Chapter XV.—The Womans Story.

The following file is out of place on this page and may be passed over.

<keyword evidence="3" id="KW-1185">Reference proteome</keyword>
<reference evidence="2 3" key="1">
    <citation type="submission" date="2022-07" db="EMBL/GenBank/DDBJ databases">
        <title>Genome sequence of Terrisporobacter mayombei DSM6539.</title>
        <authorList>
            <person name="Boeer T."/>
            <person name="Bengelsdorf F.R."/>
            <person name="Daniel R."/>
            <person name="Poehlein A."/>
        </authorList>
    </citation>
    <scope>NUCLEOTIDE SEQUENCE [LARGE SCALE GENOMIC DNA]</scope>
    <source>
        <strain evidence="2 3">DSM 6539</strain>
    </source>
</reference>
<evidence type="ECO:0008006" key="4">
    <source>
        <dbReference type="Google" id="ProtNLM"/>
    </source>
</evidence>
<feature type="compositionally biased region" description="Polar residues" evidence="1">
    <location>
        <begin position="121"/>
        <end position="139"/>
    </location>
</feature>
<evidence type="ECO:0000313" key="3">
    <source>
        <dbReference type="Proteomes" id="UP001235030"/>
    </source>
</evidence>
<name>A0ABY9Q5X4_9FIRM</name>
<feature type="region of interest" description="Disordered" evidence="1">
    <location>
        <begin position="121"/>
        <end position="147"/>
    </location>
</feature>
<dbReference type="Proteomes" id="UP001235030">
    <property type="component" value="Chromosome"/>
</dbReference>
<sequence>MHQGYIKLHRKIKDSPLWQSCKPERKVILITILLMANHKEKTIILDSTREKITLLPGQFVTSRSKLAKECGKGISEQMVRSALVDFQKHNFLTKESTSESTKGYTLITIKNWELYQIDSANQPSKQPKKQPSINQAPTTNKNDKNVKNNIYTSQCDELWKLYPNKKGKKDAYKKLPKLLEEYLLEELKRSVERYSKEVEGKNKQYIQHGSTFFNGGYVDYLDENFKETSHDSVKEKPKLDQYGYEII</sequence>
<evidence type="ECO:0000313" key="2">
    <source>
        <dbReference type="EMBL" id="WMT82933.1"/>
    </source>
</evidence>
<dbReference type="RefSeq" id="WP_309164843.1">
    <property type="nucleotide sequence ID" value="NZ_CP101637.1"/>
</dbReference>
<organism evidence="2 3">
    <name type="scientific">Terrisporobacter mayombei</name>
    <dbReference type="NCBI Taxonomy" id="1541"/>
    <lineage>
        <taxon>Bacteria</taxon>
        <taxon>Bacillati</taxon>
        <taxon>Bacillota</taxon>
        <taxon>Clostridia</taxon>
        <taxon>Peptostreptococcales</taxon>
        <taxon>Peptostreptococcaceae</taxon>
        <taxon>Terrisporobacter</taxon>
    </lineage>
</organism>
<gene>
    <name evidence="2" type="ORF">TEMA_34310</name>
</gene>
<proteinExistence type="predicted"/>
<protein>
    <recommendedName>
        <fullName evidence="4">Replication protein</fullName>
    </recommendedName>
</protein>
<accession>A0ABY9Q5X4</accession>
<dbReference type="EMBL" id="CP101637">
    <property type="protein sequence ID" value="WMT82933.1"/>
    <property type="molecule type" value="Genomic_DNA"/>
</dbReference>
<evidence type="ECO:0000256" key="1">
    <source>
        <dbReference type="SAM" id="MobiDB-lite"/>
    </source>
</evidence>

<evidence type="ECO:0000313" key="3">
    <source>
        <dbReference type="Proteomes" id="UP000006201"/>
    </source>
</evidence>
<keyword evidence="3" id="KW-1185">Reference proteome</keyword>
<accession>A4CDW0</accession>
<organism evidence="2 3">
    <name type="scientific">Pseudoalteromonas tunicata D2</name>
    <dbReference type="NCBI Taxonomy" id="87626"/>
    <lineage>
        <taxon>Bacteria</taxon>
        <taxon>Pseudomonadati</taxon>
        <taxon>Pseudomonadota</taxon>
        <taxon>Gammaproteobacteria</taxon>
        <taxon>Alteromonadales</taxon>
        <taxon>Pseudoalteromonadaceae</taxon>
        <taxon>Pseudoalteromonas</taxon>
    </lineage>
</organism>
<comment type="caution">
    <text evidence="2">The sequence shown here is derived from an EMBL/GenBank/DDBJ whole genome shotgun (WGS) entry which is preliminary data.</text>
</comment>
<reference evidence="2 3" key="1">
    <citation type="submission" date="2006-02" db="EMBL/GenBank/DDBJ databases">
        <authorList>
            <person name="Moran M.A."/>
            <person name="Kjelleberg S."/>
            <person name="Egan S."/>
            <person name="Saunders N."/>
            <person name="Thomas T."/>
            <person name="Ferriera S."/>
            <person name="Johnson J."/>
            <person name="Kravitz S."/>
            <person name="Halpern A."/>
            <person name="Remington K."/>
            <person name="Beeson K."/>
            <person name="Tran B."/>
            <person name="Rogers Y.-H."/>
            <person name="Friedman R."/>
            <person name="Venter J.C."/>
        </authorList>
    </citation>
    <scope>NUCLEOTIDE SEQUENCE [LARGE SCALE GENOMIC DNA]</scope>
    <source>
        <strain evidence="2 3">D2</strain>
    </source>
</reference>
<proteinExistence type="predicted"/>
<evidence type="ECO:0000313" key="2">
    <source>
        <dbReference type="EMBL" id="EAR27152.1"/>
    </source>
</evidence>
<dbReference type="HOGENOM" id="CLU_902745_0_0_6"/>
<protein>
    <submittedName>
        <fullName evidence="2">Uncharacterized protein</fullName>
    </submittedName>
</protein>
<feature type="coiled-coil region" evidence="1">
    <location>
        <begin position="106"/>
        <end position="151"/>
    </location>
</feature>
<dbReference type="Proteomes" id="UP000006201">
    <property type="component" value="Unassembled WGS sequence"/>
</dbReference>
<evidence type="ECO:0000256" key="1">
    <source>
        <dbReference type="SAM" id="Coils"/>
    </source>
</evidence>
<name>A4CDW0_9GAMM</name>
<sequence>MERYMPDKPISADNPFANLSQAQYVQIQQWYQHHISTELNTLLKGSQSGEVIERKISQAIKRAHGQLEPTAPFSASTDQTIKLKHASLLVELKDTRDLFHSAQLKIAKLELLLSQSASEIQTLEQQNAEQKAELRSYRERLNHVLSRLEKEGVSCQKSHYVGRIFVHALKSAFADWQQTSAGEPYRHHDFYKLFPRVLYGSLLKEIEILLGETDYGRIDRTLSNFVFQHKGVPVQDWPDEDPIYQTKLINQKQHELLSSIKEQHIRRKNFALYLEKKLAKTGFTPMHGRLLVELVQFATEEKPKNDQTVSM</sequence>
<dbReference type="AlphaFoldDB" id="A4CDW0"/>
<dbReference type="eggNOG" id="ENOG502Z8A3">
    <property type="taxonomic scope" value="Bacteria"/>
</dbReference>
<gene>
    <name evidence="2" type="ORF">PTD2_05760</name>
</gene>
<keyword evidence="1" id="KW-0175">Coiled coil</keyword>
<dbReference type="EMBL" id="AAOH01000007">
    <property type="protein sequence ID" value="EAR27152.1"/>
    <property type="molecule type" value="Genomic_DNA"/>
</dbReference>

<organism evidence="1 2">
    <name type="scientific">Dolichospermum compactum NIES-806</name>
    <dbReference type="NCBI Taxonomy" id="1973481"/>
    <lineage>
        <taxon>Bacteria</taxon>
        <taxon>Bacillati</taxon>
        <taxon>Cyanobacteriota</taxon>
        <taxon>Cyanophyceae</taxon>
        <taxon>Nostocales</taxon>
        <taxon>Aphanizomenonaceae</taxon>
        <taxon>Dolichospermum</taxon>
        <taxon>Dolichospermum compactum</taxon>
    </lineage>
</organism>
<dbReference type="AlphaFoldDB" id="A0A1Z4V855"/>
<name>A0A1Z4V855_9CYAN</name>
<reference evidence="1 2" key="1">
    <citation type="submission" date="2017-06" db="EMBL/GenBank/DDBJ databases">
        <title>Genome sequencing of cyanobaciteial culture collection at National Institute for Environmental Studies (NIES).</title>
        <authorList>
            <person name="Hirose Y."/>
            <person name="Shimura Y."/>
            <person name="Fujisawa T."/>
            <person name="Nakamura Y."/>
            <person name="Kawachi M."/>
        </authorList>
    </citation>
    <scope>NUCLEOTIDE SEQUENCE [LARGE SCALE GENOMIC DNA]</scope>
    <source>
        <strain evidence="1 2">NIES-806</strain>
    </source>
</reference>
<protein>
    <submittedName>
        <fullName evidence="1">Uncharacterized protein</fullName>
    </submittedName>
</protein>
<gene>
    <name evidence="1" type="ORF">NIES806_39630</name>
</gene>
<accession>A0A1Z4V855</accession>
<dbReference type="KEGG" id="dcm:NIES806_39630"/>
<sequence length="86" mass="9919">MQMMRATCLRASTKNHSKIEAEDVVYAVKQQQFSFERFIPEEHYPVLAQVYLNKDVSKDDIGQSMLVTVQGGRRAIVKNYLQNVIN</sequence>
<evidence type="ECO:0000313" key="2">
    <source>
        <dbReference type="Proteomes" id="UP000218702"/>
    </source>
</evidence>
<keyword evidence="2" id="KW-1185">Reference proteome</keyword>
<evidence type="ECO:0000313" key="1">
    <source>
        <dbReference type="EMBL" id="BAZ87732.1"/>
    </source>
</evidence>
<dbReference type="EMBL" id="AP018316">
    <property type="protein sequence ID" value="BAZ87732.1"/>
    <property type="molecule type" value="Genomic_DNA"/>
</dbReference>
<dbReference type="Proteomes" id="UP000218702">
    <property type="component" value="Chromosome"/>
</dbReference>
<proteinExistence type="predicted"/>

Then the woman, hearing this welcome promise, began to say: “It is neither easy of belief, nor do I think it necessary to tell, what is my extraction, or what is my country. It is enough p. 160 only to explain the cause of my grief, why I have rendered my hands powerless by gnawing them. Being born of noble parents, and having become the wife of a suitably powerful man, I had two twin sons, and after them one other. But my husbands brother was vehemently enflamed with unlawful love towards me; and as I valued chastity above all things, and would neither consent to so great wickedness, nor wished to disclose to my husband the baseness of his brother, I considered whether in any way I could escape unpolluted, and yet not set brother against brother, and so bring the whole race of a noble family into disgrace. I made up my mind, therefore, to leave my country with my two twins, until the incestuous love should subside, which the sight of me was fostering and inflaming; and I thought that our other son should remain to comfort his father to some extent.